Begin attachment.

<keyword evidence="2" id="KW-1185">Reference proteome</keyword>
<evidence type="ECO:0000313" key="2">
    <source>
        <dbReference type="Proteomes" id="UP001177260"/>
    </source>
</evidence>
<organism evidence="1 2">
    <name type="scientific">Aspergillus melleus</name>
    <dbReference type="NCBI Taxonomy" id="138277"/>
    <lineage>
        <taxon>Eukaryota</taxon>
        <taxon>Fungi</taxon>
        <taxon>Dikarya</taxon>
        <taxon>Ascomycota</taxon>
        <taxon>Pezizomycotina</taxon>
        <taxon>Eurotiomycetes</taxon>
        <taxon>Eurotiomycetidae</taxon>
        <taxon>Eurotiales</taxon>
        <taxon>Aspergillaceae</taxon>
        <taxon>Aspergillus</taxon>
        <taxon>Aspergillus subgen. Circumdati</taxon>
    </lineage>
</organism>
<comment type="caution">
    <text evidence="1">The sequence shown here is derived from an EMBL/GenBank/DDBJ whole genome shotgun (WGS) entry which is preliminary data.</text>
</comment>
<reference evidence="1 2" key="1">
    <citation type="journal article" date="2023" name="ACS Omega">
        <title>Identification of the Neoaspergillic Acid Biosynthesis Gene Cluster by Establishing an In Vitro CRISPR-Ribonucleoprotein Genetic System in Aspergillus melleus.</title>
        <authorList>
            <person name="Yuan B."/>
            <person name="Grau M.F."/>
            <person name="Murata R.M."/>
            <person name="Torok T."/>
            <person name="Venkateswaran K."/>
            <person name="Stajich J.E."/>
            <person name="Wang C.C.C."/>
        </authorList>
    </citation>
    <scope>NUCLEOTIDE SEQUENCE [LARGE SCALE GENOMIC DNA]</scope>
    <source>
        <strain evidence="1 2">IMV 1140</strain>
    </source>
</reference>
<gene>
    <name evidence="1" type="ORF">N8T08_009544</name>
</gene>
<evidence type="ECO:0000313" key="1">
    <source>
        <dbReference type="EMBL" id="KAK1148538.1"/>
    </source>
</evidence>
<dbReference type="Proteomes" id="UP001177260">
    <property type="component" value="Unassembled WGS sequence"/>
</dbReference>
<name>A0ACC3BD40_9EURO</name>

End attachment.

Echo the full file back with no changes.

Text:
<keyword evidence="2" id="KW-1185">Reference proteome</keyword>
<evidence type="ECO:0000313" key="2">
    <source>
        <dbReference type="Proteomes" id="UP001177260"/>
    </source>
</evidence>
<organism evidence="1 2">
    <name type="scientific">Aspergillus melleus</name>
    <dbReference type="NCBI Taxonomy" id="138277"/>
    <lineage>
        <taxon>Eukaryota</taxon>
        <taxon>Fungi</taxon>
        <taxon>Dikarya</taxon>
        <taxon>Ascomycota</taxon>
        <taxon>Pezizomycotina</taxon>
        <taxon>Eurotiomycetes</taxon>
        <taxon>Eurotiomycetidae</taxon>
        <taxon>Eurotiales</taxon>
        <taxon>Aspergillaceae</taxon>
        <taxon>Aspergillus</taxon>
        <taxon>Aspergillus subgen. Circumdati</taxon>
    </lineage>
</organism>
<comment type="caution">
    <text evidence="1">The sequence shown here is derived from an EMBL/GenBank/DDBJ whole genome shotgun (WGS) entry which is preliminary data.</text>
</comment>
<reference evidence="1 2" key="1">
    <citation type="journal article" date="2023" name="ACS Omega">
        <title>Identification of the Neoaspergillic Acid Biosynthesis Gene Cluster by Establishing an In Vitro CRISPR-Ribonucleoprotein Genetic System in Aspergillus melleus.</title>
        <authorList>
            <person name="Yuan B."/>
            <person name="Grau M.F."/>
            <person name="Murata R.M."/>
            <person name="Torok T."/>
            <person name="Venkateswaran K."/>
            <person name="Stajich J.E."/>
            <person name="Wang C.C.C."/>
        </authorList>
    </citation>
    <scope>NUCLEOTIDE SEQUENCE [LARGE SCALE GENOMIC DNA]</scope>
    <source>
        <strain evidence="1 2">IMV 1140</strain>
    </source>
</reference>
<gene>
    <name evidence="1" type="ORF">N8T08_009544</name>
</gene>
<evidence type="ECO:0000313" key="1">
    <source>
        <dbReference type="EMBL" id="KAK1148538.1"/>
    </source>
</evidence>
<dbReference type="Proteomes" id="UP001177260">
    <property type="component" value="Unassembled WGS sequence"/>
</dbReference>
<name>A0ACC3BD40_9EURO</name>